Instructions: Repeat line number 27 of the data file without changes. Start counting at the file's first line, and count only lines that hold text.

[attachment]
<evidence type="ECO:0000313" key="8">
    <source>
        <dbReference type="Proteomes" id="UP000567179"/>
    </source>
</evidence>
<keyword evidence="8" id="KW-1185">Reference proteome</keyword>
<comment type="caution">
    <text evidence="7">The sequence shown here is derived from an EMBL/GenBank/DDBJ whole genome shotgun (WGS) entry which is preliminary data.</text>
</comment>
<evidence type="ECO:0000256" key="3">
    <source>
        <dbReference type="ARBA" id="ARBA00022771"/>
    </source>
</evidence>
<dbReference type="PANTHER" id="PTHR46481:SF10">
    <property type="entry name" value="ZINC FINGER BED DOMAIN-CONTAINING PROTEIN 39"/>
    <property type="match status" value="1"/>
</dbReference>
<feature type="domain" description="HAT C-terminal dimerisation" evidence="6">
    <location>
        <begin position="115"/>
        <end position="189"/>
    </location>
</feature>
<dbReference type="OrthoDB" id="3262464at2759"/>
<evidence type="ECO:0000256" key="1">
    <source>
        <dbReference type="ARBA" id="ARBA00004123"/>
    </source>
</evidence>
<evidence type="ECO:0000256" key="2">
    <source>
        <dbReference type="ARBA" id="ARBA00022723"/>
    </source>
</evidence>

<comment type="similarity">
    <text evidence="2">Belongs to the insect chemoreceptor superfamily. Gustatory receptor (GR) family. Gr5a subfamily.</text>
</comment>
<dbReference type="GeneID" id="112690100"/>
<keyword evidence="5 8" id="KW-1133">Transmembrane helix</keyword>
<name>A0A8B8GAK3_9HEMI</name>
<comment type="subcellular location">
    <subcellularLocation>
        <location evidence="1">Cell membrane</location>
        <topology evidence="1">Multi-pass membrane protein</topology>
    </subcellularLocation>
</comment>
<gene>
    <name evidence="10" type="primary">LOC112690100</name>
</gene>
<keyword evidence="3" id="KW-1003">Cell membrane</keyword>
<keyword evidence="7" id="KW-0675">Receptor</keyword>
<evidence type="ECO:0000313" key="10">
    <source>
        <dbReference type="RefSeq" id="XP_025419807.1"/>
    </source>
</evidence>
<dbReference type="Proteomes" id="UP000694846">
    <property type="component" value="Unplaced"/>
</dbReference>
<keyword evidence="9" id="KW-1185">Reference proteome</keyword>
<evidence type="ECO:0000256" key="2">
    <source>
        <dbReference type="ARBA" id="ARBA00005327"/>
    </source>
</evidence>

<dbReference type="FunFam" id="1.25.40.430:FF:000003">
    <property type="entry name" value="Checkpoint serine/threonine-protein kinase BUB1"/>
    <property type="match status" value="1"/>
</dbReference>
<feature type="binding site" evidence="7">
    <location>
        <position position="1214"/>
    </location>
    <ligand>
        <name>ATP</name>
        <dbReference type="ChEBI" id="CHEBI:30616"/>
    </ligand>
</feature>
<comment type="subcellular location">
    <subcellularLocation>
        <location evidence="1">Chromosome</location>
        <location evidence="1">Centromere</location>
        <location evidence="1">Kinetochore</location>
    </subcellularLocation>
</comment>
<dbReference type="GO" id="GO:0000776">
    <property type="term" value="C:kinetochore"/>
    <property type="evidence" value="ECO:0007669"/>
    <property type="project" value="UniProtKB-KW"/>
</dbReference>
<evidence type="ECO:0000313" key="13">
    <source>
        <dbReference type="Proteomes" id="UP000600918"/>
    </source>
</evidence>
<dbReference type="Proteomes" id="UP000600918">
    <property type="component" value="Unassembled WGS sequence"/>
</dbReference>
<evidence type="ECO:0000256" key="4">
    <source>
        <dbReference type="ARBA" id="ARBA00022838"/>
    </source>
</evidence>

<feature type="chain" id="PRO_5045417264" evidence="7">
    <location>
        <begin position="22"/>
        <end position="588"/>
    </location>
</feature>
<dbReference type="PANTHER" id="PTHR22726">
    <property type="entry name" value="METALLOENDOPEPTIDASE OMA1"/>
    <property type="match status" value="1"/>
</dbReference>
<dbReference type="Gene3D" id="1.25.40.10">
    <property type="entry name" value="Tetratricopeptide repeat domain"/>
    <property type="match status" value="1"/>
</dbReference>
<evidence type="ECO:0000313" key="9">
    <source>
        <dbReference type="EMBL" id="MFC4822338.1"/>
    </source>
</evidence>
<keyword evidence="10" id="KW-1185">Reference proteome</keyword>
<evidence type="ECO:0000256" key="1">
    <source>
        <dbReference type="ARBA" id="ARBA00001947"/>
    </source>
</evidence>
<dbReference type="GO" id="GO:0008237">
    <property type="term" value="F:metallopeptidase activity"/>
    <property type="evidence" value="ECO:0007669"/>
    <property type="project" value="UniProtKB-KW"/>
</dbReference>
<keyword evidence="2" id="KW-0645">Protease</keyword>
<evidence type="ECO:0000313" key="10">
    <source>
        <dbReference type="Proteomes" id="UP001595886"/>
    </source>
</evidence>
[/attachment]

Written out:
    <source>